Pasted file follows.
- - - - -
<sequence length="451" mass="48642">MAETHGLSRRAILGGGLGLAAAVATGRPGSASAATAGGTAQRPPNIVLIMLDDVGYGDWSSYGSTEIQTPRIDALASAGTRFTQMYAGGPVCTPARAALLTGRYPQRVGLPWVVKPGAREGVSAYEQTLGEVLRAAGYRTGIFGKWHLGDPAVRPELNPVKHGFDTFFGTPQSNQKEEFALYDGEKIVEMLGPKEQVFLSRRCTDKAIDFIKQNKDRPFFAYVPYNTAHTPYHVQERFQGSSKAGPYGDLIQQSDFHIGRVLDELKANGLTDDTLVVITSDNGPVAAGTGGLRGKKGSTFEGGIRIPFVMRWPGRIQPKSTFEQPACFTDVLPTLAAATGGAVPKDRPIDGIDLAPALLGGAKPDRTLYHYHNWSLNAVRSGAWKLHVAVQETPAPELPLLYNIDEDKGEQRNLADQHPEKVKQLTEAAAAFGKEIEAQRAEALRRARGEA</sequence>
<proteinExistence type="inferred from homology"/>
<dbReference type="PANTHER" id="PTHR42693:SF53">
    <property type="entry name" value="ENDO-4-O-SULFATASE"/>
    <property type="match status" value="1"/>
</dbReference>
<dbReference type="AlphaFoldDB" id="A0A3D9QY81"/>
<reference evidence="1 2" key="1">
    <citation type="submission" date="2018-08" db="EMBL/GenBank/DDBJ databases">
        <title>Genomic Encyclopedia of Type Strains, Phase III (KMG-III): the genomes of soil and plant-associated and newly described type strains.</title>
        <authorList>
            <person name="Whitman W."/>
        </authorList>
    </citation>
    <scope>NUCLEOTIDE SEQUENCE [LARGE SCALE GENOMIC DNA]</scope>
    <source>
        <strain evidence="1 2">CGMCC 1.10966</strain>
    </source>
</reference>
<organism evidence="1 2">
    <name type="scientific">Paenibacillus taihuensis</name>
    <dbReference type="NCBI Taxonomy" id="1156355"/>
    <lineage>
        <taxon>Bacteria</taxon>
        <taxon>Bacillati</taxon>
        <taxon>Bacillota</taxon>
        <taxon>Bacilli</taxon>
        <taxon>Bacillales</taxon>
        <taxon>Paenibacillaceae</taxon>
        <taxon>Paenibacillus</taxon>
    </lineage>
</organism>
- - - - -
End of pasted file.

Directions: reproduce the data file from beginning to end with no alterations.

<sequence length="451" mass="48642">MAETHGLSRRAILGGGLGLAAAVATGRPGSASAATAGGTAQRPPNIVLIMLDDVGYGDWSSYGSTEIQTPRIDALASAGTRFTQMYAGGPVCTPARAALLTGRYPQRVGLPWVVKPGAREGVSAYEQTLGEVLRAAGYRTGIFGKWHLGDPAVRPELNPVKHGFDTFFGTPQSNQKEEFALYDGEKIVEMLGPKEQVFLSRRCTDKAIDFIKQNKDRPFFAYVPYNTAHTPYHVQERFQGSSKAGPYGDLIQQSDFHIGRVLDELKANGLTDDTLVVITSDNGPVAAGTGGLRGKKGSTFEGGIRIPFVMRWPGRIQPKSTFEQPACFTDVLPTLAAATGGAVPKDRPIDGIDLAPALLGGAKPDRTLYHYHNWSLNAVRSGAWKLHVAVQETPAPELPLLYNIDEDKGEQRNLADQHPEKVKQLTEAAAAFGKEIEAQRAEALRRARGEA</sequence>
<proteinExistence type="inferred from homology"/>
<dbReference type="PANTHER" id="PTHR42693:SF53">
    <property type="entry name" value="ENDO-4-O-SULFATASE"/>
    <property type="match status" value="1"/>
</dbReference>
<dbReference type="AlphaFoldDB" id="A0A3D9QY81"/>
<reference evidence="1 2" key="1">
    <citation type="submission" date="2018-08" db="EMBL/GenBank/DDBJ databases">
        <title>Genomic Encyclopedia of Type Strains, Phase III (KMG-III): the genomes of soil and plant-associated and newly described type strains.</title>
        <authorList>
            <person name="Whitman W."/>
        </authorList>
    </citation>
    <scope>NUCLEOTIDE SEQUENCE [LARGE SCALE GENOMIC DNA]</scope>
    <source>
        <strain evidence="1 2">CGMCC 1.10966</strain>
    </source>
</reference>
<organism evidence="1 2">
    <name type="scientific">Paenibacillus taihuensis</name>
    <dbReference type="NCBI Taxonomy" id="1156355"/>
    <lineage>
        <taxon>Bacteria</taxon>
        <taxon>Bacillati</taxon>
        <taxon>Bacillota</taxon>
        <taxon>Bacilli</taxon>
        <taxon>Bacillales</taxon>
        <taxon>Paenibacillaceae</taxon>
        <taxon>Paenibacillus</taxon>
    </lineage>
</organism>